The Revolt of the Shebeens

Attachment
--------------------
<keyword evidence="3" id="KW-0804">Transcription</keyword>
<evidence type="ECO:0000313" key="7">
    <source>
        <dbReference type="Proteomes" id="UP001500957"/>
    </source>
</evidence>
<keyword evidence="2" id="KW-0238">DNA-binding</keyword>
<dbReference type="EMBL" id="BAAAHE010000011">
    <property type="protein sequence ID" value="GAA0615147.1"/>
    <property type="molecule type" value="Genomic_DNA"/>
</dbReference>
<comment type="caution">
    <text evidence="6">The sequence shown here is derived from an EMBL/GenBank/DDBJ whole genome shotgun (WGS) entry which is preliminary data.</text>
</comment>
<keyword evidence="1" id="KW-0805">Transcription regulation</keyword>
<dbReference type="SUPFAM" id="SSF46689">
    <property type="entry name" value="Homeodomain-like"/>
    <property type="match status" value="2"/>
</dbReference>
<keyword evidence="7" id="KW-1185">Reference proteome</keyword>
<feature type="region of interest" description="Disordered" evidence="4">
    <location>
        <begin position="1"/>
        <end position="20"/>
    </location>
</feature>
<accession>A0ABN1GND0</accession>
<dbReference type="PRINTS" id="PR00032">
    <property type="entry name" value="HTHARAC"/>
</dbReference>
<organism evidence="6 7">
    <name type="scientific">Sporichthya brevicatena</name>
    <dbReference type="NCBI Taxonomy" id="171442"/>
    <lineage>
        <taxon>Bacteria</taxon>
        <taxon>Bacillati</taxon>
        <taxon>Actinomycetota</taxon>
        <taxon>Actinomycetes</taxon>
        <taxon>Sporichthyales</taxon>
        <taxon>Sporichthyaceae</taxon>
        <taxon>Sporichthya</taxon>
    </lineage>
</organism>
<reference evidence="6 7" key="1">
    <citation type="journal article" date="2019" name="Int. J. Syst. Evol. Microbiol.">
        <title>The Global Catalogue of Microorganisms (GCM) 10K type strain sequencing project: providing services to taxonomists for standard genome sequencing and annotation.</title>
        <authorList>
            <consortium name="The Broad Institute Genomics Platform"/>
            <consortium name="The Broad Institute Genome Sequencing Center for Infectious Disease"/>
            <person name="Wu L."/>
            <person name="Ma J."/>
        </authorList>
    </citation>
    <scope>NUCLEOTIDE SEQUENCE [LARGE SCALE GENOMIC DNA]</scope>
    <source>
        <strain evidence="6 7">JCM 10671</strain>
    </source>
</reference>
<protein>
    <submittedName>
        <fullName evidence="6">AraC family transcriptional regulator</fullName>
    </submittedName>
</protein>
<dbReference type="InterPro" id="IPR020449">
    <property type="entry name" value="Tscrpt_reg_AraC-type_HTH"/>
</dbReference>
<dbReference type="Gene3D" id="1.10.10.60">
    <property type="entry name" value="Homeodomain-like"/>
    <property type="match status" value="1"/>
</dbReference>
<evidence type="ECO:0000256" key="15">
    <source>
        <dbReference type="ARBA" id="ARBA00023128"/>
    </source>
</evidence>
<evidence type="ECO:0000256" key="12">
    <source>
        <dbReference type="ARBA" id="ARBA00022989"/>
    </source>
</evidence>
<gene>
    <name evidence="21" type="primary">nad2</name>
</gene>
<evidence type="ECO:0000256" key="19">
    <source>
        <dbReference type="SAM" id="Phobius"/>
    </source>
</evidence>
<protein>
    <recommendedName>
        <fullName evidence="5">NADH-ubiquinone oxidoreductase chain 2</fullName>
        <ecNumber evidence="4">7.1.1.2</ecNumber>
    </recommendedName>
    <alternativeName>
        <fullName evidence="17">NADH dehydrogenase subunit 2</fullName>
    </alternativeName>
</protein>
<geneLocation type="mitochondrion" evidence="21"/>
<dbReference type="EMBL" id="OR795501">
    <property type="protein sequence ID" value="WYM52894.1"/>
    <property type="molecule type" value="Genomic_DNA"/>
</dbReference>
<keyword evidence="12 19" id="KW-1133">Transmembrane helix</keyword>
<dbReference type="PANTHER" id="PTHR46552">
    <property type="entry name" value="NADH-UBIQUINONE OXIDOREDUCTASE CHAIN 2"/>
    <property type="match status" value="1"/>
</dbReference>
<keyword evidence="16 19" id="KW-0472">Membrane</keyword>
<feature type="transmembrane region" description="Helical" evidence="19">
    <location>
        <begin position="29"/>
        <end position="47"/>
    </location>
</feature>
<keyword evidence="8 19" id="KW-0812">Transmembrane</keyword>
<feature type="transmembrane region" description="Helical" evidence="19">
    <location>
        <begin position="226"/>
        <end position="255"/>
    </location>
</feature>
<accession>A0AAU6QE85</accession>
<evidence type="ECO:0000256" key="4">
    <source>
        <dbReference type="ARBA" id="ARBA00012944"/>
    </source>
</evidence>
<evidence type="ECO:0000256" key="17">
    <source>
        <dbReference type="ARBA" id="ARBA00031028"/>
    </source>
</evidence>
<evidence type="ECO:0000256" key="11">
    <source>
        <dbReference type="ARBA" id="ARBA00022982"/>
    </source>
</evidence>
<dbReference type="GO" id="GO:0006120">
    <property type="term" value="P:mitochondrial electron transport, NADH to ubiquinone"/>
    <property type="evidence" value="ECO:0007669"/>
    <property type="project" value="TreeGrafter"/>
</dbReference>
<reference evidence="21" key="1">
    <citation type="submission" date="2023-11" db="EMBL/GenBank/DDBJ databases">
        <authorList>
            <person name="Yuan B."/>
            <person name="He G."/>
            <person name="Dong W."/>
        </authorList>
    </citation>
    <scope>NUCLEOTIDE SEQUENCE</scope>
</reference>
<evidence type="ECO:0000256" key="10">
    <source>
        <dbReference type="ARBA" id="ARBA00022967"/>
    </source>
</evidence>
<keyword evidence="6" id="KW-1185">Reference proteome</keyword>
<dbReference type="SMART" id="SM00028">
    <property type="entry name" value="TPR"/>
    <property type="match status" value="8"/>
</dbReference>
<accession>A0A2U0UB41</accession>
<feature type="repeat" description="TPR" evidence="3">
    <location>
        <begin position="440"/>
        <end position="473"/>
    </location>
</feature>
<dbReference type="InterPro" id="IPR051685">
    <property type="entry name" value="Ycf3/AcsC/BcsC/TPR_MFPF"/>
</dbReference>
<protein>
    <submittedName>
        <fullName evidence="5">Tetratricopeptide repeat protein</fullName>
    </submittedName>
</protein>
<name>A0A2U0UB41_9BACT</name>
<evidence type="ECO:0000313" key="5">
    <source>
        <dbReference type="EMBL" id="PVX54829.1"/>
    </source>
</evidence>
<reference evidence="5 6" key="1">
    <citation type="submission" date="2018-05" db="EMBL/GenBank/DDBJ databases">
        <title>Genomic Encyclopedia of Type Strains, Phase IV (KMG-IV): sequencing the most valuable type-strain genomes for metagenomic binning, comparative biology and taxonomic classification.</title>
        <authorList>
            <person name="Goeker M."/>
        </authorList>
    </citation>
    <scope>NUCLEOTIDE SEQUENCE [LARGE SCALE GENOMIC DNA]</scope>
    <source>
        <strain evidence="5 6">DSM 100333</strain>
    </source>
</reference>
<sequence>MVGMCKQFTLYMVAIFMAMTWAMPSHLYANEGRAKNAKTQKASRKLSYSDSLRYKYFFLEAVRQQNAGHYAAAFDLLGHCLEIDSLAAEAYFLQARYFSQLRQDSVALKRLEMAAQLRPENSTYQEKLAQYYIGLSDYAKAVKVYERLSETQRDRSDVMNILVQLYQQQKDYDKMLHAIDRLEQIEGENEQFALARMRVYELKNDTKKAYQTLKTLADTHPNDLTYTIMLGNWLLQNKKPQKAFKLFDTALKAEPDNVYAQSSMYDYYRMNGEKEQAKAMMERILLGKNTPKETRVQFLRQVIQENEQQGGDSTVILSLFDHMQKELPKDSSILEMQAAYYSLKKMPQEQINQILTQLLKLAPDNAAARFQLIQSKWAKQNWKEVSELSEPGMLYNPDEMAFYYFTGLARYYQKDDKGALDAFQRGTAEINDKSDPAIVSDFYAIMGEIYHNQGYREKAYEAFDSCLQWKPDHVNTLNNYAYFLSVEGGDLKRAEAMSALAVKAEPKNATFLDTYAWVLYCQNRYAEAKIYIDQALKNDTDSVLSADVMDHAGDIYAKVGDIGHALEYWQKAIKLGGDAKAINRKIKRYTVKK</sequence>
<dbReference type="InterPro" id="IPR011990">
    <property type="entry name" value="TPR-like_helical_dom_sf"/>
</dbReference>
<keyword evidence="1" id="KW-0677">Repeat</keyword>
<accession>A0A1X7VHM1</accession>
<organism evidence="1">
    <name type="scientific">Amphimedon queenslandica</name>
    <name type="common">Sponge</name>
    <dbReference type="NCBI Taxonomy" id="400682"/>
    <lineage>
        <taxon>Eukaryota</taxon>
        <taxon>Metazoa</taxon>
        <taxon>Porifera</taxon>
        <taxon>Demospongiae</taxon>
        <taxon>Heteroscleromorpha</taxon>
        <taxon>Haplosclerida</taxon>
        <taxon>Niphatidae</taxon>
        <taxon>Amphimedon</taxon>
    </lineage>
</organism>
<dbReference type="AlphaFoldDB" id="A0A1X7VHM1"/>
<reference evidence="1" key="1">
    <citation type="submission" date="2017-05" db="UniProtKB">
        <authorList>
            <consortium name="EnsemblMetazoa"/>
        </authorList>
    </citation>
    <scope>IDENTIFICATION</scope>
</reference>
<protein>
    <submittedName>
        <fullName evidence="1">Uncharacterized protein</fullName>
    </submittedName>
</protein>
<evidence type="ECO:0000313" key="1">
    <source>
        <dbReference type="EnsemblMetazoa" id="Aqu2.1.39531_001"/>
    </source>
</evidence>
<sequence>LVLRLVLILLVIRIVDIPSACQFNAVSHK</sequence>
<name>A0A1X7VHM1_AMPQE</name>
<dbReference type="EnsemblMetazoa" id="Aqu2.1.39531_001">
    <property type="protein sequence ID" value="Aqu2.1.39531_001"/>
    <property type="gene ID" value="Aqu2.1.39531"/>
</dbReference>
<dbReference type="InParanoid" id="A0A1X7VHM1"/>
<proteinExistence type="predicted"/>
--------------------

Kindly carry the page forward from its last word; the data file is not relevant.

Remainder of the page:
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By Chrispin Inambao WINDHOEK Peace eventually returned to Omuthiya yesterday following unrest on Saturday that is said to have killed one person. Police tear-gassed, whipped, arrested and subdued several shebeen owners who say they wanted more clarity on the new Liquor Act being enforced. One person is said to have died as a result of the alleged heavy-handed tactics employed against people by members of the police who claimed they only reacted to the provocations involving hostage-taking and stoning by an unruly mob. The whipping and tear-gassing resulted in some of the demonstrators being hospitalised while one suffered a broken arm at the settlement in the Oshikoto Region. Shebeen owners further accused the police of being foul-mouthed as they apparently used abusive and belittling language in addition to firing rubber bullets at the shebeen owners. Yesterday, Fanuel Amukoto, Naftali Nakashwa, Filipus Efraim and Fabian Angula were expected to appear in court for obstructing the police while executing their duties and causing malicious damage to property by stoning police vehicles. Swapo’s Regional Co-ordinator in the Oshikoto Region, Armas Amukwiyu, appealed for calm and promised a meeting will be convened today that would be attended by the Governor and the police to find a “peaceful” solution. The regional co-ordinator said the meeting will take place this morning at Swapo Party’s regional headquarters at Tsumeb after which he would brief Omuthiya residents. He also felt that though the Government had informed shebeen owners about the Liquor Act, the time frame in which it is being implemented “is too short” and that “we will see if we can prolong the due date. We are not against the law but we want to address our differences through peaceful means without resorting to any violence.” He said he was positive an amicable solution would be found after this morning’s meeting. Moses Amukoto, businessman at Omuthiya whose brother was among those arrested, said shebeen owners were yesterday given forms so that they could apply for new licences and comply with the new law. He said the regional liquor board is expected to meet in August at Tsumeb to inform those whose applications would be successful. He complained that the application form is too cumbersome to fill in as it requests shebeen owners to include a sketch of their business. Some people that New Era spoke to at the settlement felt their operations are legal because they have trading licences issued by the Government-recognised Ondonga Traditional Authority and that Omuthiya is still a village resorting under the tribal authority. Since Saturday, all the shebeens at the settlement and that, apart from selling liquor, also serve as informal restaurants have been closed and small traders say their businesses are incurring huge financial losses through unsold stock. Many fear the new Act could land tens of thousands on the streets.

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